## second and zeroth order half life "not used"

$aR \to bP, Rate = -\frac{1}{a} \frac{d[R]}{dt} = \frac{1}{b}\frac{d[P]}{dt}$

inlovewithchemistry
Posts: 104
Joined: Fri Sep 28, 2018 12:19 am

### second and zeroth order half life "not used"

the book states: "the half life increases as the reaction proceeds and reactant concentration decreases. Because of this variation, the half-life is not very useful for describing reactions with second-order kinetics"

can someone explain this in a different way? why is the second order half life not useful but first is?

why is the zeroth order half life not useful either?

Tuong Nguyen 2I
Posts: 71
Joined: Fri Sep 28, 2018 12:26 am
Been upvoted: 1 time

### Re: second and zeroth order half life "not used"

For a first order reaction, the half life is the same value regardless of where you are in the reaction. However, in second and zeroth order reactions, the half life value changes depending on the concentration, so it's more difficult to calculate and therefore not as useful.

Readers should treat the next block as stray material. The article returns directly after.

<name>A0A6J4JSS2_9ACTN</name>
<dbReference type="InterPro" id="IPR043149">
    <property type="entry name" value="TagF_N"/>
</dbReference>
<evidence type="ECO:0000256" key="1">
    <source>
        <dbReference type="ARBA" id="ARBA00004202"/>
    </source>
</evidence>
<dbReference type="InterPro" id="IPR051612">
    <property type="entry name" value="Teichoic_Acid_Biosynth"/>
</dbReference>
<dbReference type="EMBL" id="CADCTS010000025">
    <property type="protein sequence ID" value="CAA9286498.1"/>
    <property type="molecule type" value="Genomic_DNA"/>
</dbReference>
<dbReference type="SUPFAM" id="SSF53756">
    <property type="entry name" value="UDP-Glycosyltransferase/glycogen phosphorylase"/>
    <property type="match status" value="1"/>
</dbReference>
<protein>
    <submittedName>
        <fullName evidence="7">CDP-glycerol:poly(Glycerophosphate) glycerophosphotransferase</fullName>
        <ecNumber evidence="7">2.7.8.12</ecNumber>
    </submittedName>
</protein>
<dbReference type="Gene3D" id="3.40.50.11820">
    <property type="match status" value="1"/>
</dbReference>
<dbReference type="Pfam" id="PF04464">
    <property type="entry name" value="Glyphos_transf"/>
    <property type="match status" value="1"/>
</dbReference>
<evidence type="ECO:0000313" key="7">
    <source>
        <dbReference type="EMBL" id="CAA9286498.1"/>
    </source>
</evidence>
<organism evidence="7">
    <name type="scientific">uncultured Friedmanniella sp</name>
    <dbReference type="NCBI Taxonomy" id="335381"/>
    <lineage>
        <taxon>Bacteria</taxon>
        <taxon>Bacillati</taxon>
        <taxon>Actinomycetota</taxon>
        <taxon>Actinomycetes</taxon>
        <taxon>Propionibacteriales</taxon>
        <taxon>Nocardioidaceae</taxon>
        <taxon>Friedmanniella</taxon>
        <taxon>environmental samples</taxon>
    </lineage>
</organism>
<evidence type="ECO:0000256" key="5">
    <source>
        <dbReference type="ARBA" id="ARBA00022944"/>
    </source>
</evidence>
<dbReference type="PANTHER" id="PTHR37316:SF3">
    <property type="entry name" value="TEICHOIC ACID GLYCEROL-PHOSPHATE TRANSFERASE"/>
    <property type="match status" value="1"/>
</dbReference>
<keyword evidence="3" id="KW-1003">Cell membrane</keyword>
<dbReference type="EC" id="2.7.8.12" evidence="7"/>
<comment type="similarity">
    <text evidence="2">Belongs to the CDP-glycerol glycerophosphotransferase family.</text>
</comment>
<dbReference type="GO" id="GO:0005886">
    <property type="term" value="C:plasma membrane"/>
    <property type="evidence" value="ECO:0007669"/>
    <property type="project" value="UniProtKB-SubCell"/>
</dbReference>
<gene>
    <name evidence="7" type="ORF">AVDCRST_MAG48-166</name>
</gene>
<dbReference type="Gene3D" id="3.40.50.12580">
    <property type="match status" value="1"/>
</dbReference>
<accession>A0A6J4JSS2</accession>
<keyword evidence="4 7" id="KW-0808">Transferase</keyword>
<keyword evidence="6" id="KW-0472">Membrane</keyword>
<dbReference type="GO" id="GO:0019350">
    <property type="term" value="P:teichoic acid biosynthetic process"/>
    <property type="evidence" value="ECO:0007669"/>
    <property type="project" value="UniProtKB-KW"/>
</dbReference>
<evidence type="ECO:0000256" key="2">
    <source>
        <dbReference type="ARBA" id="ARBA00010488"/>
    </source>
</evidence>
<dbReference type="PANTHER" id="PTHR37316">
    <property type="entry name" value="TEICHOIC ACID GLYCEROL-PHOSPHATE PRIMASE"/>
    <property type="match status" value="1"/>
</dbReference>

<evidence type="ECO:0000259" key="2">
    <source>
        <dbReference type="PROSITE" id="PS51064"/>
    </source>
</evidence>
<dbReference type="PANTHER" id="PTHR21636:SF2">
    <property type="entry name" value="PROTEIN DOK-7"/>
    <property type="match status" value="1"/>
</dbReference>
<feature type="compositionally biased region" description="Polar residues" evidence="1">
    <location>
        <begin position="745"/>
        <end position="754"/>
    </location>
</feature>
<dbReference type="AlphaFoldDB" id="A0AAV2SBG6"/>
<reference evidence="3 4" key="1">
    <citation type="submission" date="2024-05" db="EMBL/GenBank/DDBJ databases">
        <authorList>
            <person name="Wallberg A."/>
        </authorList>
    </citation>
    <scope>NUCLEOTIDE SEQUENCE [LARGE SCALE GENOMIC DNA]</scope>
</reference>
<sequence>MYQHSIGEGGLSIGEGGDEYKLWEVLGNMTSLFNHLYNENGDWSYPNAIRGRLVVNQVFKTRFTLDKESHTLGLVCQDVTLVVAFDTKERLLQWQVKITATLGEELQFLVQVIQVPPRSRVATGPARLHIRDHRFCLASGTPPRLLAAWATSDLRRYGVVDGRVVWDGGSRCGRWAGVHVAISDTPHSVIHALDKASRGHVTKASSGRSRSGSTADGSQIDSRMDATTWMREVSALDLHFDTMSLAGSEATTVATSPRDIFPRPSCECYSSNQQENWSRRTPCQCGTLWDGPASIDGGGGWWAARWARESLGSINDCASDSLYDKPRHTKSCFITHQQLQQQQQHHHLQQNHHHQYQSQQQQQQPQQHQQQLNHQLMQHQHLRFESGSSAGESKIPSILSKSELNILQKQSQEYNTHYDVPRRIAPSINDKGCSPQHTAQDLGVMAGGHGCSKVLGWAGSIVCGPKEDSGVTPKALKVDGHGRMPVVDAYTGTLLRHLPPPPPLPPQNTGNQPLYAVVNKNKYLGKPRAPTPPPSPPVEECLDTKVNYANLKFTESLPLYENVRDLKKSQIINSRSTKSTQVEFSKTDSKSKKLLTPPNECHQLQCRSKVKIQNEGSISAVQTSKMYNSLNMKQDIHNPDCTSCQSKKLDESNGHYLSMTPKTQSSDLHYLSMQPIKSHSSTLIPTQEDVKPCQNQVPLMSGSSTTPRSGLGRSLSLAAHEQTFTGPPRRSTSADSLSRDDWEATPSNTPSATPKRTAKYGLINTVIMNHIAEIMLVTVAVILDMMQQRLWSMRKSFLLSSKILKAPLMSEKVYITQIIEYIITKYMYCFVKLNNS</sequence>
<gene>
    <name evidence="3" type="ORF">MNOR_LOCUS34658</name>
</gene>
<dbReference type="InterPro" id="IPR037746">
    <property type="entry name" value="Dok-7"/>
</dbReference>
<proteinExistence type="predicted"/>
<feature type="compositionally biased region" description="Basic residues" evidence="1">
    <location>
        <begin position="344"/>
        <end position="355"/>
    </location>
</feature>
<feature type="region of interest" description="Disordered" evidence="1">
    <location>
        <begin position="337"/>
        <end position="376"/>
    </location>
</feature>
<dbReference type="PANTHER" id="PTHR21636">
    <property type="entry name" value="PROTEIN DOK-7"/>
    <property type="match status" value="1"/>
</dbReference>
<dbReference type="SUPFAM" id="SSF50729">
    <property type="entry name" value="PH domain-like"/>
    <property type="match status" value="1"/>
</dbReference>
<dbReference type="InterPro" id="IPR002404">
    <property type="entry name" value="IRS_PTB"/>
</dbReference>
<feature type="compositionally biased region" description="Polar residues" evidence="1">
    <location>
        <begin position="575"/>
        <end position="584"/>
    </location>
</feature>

josie 1C
Posts: 18
Joined: Fri Sep 28, 2018 12:19 am

### Re: second and zeroth order half life "not used"

the half life changes for 2nd and 0th order reactions based on the concentration of reactants, where the half life of 1st order reactions stays the same no matter the concentration of reactants at time t, since it depends only on the concentration at time =0. For the 2nd order reaction, 1/2 life increases as concentration decreases (rate=k[A]^2), and for 0th order reactions, 1/2 life decreases and concentration decreases (rate=k). it helps if you plot it out.